Muskovitz says that this is no time to be stoic and pretend that things are okay when they are not. During a year-long bout of unemployment, he even went so far as to make a t-shirt that said "Hire Me" with a list of his skills on it. He'd wear it to mixers.

"As soon as you know you've lost your job, start calling in favors. If you had a friend that suddenly lost their job, you would do everything in your power to help them out, but only if you knew there was a problem. The way you find a new opportunity is to enlist as many human beings as possible to help you find it," said Muskovitz.

You never know when the bag boy at the grocery store has a mother with a consulting business that needs help, he added.

7. Your New Job is Finding a Job

Those who have been laid off and those who advise them agree on one thing: you must come out of the gate fighting.

"That first week, you are still in a work mode and you have to take advantage of that. If you get used to staying home and sleeping late, your pace changes. When you're shocked and pissed off is a good time to leverage this energy and get the engines running," said Poulk.

In treating job-hunting as your job, maintaining a routine can help combat the funk that surrounds not knowing where your next paycheck is coming from.

"Every single morning, go out, buy the newspaper and read the classified [section]. Go to all of the job boards and post your resume everywhere and go to Google and find that one magic phrase that nobody else has thought of and e-mail everyone that you know," said Muskovitz.

Muskovitz would have business cards made with his contact information on it and have them and a stack of resumes everywhere, including his car. He'd have lunch at a diner and run into a friend and give the friend two cards, one for them and one for anyone else they know.

"I'd put classified ads in the paper offering to do one-on-one computer tutoring or maintenance. I'd help people who were computer-phobic. Odds are, if you are technically inclined, you've been doing this anyway for friends. Now get some work out of it," said Muskovitz.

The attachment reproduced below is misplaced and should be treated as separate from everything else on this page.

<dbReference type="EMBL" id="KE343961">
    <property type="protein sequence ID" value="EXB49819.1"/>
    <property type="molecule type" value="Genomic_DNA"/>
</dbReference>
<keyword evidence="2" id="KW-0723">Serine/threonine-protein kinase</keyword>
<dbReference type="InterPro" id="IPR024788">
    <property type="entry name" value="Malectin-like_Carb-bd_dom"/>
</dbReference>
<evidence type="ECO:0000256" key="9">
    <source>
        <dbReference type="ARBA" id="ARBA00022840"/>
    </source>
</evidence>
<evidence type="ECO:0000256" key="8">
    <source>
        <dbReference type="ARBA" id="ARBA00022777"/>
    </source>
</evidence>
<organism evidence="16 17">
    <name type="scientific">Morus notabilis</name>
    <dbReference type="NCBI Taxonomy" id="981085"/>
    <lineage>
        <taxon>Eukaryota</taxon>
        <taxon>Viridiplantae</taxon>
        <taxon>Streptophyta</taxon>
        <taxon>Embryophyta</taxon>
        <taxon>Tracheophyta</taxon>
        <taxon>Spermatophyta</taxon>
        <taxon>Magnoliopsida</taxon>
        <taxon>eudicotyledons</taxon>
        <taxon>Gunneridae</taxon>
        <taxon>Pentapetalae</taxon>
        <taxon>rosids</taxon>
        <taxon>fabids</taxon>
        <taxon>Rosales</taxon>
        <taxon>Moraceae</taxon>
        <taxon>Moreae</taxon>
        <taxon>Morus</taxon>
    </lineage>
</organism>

8. Don't Take It Out on the Wrong People Having to ask friends for help and relying on social services for paychecks is emotionally draining.

"People have a lot of pride and this wears them down. It's awful and terrible and horrible, but if you've kept up your healthcare, take advantage of the mental health services available if you must. Find people to talk to," said Muskovitz.

Muskovitz said that being unemployed humbled him. While unemployed, he'd look at people on the street and finally understood how few steps there were between himself and the homeless guy he stepped over on the sidewalk. It was a sobering experience and finding people to talk to was essential to his well-being.

"It's better than taking it out on your family," he said.

9. Take a Deep Breath When You Reach the Shore

When you finally land a new job, it's the best day in the world. But, your job recovery process is not over yet.

"When you get that gig, celebrate. And then, thank everyone who helped you. Send them an e-mail, a letter. People appreciate that follow-through," said Lanzalotto, who sees the help friends have given as a responsibility as well as a gift. "Now it will be your job to reach out to other people who might run into the same problem."

Furthermore, don't be surprised if you are not completely out of the woods, financially or emotionally.

"It's not an immediate jump back into 'well.' If you're in a leaky boat and you plug the hole, you still have water in the boat. Even if you are on a day-to-day basis more or less back where you were, you accumulate baggage," said Muskovitz, who said that seven years later, he still carried debt from his year without a job.

10. Negotiate Severance Pay This Time Around

There's an old adage about if you make a mistake once, it's forgivable, but making the same mistake again is less so. IT and other professionals who have been laid off even once quickly learn to try to negotiate severance packages at the start of a job.

After being laid off from a company once, then rehired, Muskovitz did just this, and when layoffs came around again a year later, others had only two weeks pay while he had three months.

"It happened four times total, so I got wise—it helped a lot," he said.

Even recruiters agree it can be in the best interest of a scorned professional.

"It's almost like a prenuptial agreement, but its appropriate because if you're going somewhere, your hope is that relationship is going to work and you hope you're going to be a great player and as asset to them. But if this doesn't work out, you want to get something fair back," said Lanzalotto.

1 comment:

Anonymous said...

Cliff, Thanks for posting this article. It’s important for professionals to be prepared and in the event they are laid off. As much as we say it will never happen to us, the reality is, no one is immune and being let go is always a possibility. Professionals need to be performing constant maintenance on their personal brand—keep the resume current, network and build relationships with others in the field. If not as a career safety net, then as a way to promote themselves in their current positions.